Arnold Kling  

Pricing the Internet

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Tyler Cowen steps into an old issue, of how Internet usage ought to be priced.


In purely economic terms, the idea of charging Google or other "bandwidth hogs" does not sound outrageous.

The casual assumption here is that bandwidth is a scarce resource. But if so, where is it scarce? At Google's data center? Near my house? Somewhere in between, on the Internet "backbone?"

When Hal Varian looked at this issue, he took the view that the main pricing issue regarding the Internet is congestion. In theory, somebody who wants to send bits at a time when everyone else wants to send bits should pay a premium. Otherwise, if you are willing to have your movie download take place at off-peak times, the marginal cost ought to be zero.

So, there is no such thing as a bandwidth hog. In theory, there is such a thing as someone who is willing to pay more to get the fastest response during peak times.

However, the current internet protocols do not facilitate congestion-based pricing. Think of Internet packets as envelopes with very exact formats for the address. The format does not provide for a way to designate the envelope as "high priority." Even if it did, the cost of reading the "priority bit" on every packet header would almost surely exceed the benefits of congestion pricing.

I think that this design limitation (or feature) would hamper a lot of the efforts of the telephone companies to charge differential prices for different content providers. However, I assume that the telephone companies must think that it is technically cost-effective to charge differential prices, or else they would not be lobbying for it.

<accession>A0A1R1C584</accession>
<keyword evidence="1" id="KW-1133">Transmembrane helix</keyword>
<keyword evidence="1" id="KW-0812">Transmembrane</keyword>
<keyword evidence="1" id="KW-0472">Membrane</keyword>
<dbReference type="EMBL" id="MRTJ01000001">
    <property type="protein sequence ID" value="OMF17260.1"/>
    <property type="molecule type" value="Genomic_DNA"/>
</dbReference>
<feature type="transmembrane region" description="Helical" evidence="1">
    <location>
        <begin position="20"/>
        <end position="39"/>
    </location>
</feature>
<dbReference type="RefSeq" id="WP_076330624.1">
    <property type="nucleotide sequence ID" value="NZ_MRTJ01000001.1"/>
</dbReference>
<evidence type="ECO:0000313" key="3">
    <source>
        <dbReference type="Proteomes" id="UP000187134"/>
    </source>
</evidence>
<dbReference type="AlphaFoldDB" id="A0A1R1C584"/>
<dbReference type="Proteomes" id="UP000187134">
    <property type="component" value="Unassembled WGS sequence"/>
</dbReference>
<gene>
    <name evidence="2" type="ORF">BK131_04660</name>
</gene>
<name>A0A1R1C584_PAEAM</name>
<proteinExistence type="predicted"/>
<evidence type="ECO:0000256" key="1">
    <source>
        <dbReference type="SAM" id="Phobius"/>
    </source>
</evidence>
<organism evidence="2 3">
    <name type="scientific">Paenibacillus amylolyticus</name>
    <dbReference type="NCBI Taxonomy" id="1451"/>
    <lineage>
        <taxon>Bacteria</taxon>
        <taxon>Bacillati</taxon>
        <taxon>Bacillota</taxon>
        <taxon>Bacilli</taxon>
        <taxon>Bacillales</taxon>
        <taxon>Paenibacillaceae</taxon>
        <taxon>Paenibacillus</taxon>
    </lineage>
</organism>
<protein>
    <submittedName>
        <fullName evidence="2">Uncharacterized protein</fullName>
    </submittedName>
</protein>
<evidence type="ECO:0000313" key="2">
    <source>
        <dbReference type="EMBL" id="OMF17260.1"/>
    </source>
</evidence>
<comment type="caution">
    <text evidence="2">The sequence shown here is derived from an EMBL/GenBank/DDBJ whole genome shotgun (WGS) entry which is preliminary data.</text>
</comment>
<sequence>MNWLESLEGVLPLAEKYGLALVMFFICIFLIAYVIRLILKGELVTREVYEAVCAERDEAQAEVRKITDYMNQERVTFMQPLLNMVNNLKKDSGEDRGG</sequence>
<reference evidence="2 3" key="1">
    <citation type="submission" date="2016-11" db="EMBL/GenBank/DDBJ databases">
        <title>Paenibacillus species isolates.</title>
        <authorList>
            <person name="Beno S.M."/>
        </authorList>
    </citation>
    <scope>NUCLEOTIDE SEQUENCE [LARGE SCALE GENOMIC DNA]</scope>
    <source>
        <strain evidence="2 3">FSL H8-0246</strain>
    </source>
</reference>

Fundamentally, I think that the telephone companies over-estimate the value of what they have. The Internet backbone is critical, but the cost per user is low. The cost per user of the "last mile" is expensive, but the high-bandwidth lines into people's homes are not critical. I think that we could, and in the not-too-distant future will, have a wireless last mile, which will be embedded in communications hardware, not centrally owned the way that land lines are today.

The land line "Baby Bell" phone companies are not going to design and enforce a new Internet pricing regime. Their destiny is bankruptcy.


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TRACKBACKS (6 to date)
TrackBack URL: http://econlog.econlib.org/mt/mt-tb.cgi/432
The author at Asymmetrical Information in a related article titled The Zone of Competition writes:
    Carriers (Verizon, Comcast etc.) are petitioning the government to allow "level of service" agreements for internet traffic. Currently, the government actively regulates media in general, through decency standards on public television, funding public r... [Tracked on January 18, 2006 4:03 PM]
The author at Jerry Brito (dot com) in a related article titled The economics of the net neutrality debate writes:
    http://www.marginalrevolution.com/marginalrevolution/2006/01/should_we_charg.html... [Tracked on January 19, 2006 3:17 PM]
COMMENTS (7 to date)
Eric writes:

Dr. Kling,
You write:


I think that this design limitation (or feature) would hamper a lot of the efforts of the telephone companies to charge differential prices for different content providers.

There are numerous technologies to allow Quality of Service (QoS) available at the moment, and modern switching hardware and routers, of the sort that the big companies have purchased, comes with this technology built-in.

So they already have the infrastructure to do exactly this sort of pricing. However, these systems only scale so well -- while you can easily prioritize google.com traffic over all others, it becomes more difficult to prioritize 10000 different content providers, to differing degrees.

I expect to see this sort of traffic-shaping rolled out as "partnerships" for an "improved user experience" between a given ISP and a handful of web sites / content providers as a result.